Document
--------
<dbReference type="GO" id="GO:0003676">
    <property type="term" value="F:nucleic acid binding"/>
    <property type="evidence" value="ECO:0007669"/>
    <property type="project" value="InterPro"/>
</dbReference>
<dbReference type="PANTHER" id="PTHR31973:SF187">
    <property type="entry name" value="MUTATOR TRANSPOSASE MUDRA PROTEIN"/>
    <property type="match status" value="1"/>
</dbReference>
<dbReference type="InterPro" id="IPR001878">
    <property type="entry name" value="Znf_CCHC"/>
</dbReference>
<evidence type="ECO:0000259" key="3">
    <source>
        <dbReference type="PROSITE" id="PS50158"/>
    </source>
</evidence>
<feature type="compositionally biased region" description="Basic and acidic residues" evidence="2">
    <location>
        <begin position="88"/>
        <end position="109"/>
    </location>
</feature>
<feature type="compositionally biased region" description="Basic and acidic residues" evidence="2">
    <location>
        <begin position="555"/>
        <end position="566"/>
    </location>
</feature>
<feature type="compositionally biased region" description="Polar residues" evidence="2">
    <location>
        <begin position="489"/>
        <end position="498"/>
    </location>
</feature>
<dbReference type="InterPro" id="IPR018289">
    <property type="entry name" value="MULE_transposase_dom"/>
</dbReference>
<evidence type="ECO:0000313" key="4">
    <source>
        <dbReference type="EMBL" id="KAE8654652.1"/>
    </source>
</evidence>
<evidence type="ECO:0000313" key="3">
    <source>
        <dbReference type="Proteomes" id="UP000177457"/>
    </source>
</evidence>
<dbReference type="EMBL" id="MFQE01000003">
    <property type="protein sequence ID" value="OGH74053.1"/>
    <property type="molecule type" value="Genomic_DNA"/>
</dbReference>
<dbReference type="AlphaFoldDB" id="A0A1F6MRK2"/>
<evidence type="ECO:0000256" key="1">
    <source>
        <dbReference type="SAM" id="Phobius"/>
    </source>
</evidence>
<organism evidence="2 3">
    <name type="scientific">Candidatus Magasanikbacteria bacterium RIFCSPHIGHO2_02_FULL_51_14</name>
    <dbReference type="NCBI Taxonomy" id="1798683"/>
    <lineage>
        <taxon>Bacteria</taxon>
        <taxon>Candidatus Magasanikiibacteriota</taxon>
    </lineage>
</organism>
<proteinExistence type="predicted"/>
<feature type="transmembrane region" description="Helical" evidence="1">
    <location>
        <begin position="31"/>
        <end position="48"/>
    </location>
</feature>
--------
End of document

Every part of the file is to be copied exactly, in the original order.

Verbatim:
<dbReference type="GO" id="GO:0003676">
    <property type="term" value="F:nucleic acid binding"/>
    <property type="evidence" value="ECO:0007669"/>
    <property type="project" value="InterPro"/>
</dbReference>
<dbReference type="PANTHER" id="PTHR31973:SF187">
    <property type="entry name" value="MUTATOR TRANSPOSASE MUDRA PROTEIN"/>
    <property type="match status" value="1"/>
</dbReference>
<dbReference type="InterPro" id="IPR001878">
    <property type="entry name" value="Znf_CCHC"/>
</dbReference>
<evidence type="ECO:0000259" key="3">
    <source>
        <dbReference type="PROSITE" id="PS50158"/>
    </source>
</evidence>
<feature type="compositionally biased region" description="Basic and acidic residues" evidence="2">
    <location>
        <begin position="88"/>
        <end position="109"/>
    </location>
</feature>
<feature type="compositionally biased region" description="Basic and acidic residues" evidence="2">
    <location>
        <begin position="555"/>
        <end position="566"/>
    </location>
</feature>
<feature type="compositionally biased region" description="Polar residues" evidence="2">
    <location>
        <begin position="489"/>
        <end position="498"/>
    </location>
</feature>
<dbReference type="InterPro" id="IPR018289">
    <property type="entry name" value="MULE_transposase_dom"/>
</dbReference>
<evidence type="ECO:0000313" key="4">
    <source>
        <dbReference type="EMBL" id="KAE8654652.1"/>
    </source>
</evidence>
<evidence type="ECO:0000313" key="3">
    <source>
        <dbReference type="Proteomes" id="UP000177457"/>
    </source>
</evidence>
<dbReference type="EMBL" id="MFQE01000003">
    <property type="protein sequence ID" value="OGH74053.1"/>
    <property type="molecule type" value="Genomic_DNA"/>
</dbReference>
<dbReference type="AlphaFoldDB" id="A0A1F6MRK2"/>
<evidence type="ECO:0000256" key="1">
    <source>
        <dbReference type="SAM" id="Phobius"/>
    </source>
</evidence>
<organism evidence="2 3">
    <name type="scientific">Candidatus Magasanikbacteria bacterium RIFCSPHIGHO2_02_FULL_51_14</name>
    <dbReference type="NCBI Taxonomy" id="1798683"/>
    <lineage>
        <taxon>Bacteria</taxon>
        <taxon>Candidatus Magasanikiibacteriota</taxon>
    </lineage>
</organism>
<proteinExistence type="predicted"/>
<feature type="transmembrane region" description="Helical" evidence="1">
    <location>
        <begin position="31"/>
        <end position="48"/>
    </location>
</feature>